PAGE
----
Publications by authors named "Gi Bae Kim"

9 Publications

  • Page 1 of 1

Synthetic Formatotrophs for One-Carbon Biorefinery.

Adv Sci (Weinh) 2021 06 3;8(12):2100199. Epub 2021 May 3.

Metabolic and Biomolecular Engineering National Research Laboratory Department of Chemical and Biomolecular Engineering (BK21 Plus Program) Institute for the BioCentury Korea Advanced Institute of Science and Technology (KAIST) Daejeon 34141 Republic of Korea.

The use of CO as a carbon source in biorefinery is of great interest, but the low solubility of CO in water and the lack of efficient CO assimilation pathways are challenges to overcome. Formic acid (FA), which can be easily produced from CO and more conveniently stored and transported than CO, is an attractive CO-equivalent carbon source as it can be assimilated more efficiently than CO by microorganisms and also provides reducing power. Although there are native formatotrophs, they grow slowly and are difficult to metabolically engineer due to the lack of genetic manipulation tools. Thus, much effort is exerted to develop efficient FA assimilation pathways and synthetic microorganisms capable of growing solely on FA (and CO). Several innovative strategies are suggested to develop synthetic formatotrophs through rational metabolic engineering involving new enzymes and reconstructed FA assimilation pathways, and/or adaptive laboratory evolution (ALE). In this paper, recent advances in development of synthetic formatotrophs are reviewed, focusing on biological FA and CO utilization pathways, enzymes involved and newly developed, and metabolic engineering and ALE strategies employed. Also, future challenges in cultivating formatotrophs to higher cell densities and producing chemicals from FA and CO are discussed.
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http://dx.doi.org/10.1002/advs.202100199DOI Listing
http://www.ncbi.nlm.nih.gov/pmc/articles/PMC8224422PMC
June 2021

DeepTFactor: A deep learning-based tool for the prediction of transcription factors.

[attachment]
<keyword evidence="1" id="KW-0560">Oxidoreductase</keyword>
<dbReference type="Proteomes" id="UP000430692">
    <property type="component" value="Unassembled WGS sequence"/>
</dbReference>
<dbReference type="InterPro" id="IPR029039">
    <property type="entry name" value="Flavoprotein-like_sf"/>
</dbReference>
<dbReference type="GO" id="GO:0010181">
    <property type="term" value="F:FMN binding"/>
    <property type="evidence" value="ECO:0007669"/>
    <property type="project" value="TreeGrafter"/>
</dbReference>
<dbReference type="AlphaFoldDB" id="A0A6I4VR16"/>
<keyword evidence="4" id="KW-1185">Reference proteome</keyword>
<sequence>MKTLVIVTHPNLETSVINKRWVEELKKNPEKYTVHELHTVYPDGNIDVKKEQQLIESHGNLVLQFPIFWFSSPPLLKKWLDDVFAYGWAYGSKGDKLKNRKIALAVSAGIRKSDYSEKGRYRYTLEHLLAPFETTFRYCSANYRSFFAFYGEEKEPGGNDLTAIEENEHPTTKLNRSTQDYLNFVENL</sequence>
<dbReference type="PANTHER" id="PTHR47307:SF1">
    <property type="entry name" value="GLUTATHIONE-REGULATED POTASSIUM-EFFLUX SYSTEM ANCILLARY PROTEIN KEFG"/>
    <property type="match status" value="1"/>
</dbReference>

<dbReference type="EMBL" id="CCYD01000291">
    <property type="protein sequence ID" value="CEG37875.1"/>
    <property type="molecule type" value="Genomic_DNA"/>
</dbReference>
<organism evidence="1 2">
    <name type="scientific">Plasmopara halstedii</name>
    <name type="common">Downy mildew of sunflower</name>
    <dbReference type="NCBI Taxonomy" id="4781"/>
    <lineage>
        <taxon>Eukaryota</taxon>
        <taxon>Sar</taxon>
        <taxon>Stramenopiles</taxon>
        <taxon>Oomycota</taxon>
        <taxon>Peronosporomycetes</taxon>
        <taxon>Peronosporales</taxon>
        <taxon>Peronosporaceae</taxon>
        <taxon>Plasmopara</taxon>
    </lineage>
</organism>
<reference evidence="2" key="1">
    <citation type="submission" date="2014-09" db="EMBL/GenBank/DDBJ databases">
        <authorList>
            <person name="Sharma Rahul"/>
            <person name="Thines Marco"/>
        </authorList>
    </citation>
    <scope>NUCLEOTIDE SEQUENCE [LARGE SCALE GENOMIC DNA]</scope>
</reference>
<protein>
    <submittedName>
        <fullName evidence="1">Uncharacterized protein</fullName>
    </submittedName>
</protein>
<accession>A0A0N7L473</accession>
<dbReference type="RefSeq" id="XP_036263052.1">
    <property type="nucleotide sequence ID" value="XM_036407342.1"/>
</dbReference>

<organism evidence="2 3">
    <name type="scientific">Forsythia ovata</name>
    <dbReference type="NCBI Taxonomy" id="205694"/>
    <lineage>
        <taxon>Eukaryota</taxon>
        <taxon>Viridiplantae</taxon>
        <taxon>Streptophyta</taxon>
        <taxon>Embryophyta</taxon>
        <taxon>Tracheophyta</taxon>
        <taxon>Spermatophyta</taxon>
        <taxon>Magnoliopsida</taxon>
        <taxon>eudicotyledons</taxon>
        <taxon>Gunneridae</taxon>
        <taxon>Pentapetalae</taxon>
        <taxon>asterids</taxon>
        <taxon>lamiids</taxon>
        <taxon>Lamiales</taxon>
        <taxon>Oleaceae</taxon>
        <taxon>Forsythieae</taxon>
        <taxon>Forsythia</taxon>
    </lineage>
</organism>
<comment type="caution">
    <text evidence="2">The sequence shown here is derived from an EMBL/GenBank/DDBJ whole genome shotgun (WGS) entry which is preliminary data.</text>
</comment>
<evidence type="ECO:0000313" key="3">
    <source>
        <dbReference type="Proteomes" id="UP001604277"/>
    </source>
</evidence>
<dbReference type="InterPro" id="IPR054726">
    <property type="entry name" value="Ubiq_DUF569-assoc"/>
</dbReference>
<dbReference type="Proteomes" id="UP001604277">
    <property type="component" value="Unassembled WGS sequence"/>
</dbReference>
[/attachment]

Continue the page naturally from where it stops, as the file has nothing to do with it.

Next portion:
Proc Natl Acad Sci U S A 2021 01;118(2)

Metabolic and Biomolecular Engineering National Research Laboratory, Department of Chemical and Biomolecular Engineering (BK21 Plus Program), Korea Advanced Institute of Science and Technology, 34141 Daejeon, Republic of Korea;

A transcription factor (TF) is a sequence-specific DNA-binding protein that modulates the transcription of a set of particular genes, and thus regulates gene expression in the cell. TFs have commonly been predicted by analyzing sequence homology with the DNA-binding domains of TFs already characterized. Thus, TFs that do not show homologies with the reported ones are difficult to predict. Here we report the development of a deep learning-based tool, DeepTFactor, that predicts whether a protein in question is a TF. DeepTFactor uses a convolutional neural network to extract features of a protein. It showed high performance in predicting TFs of both eukaryotic and prokaryotic origins, resulting in 1 scores of 0.8154 and 0.8000, respectively. Analysis of the gradients of prediction score with respect to input suggested that DeepTFactor detects DNA-binding domains and other latent features for TF prediction. DeepTFactor predicted 332 candidate TFs in K-12 MG1655. Among them, 84 candidate TFs belong to the y-ome, which is a collection of genes that lack experimental evidence of function. We experimentally validated the results of DeepTFactor prediction by further characterizing genome-wide binding sites of three predicted TFs, YqhC, YiaU, and YahB. Furthermore, we made available the list of 4,674,808 TFs predicted from 73,873,012 protein sequences in 48,346 genomes. DeepTFactor will serve as a useful tool for predicting TFs, which is necessary for understanding the regulatory systems of organisms of interest. We provide DeepTFactor as a stand-alone program, available at https://bitbucket.org/kaistsystemsbiology/deeptfactor.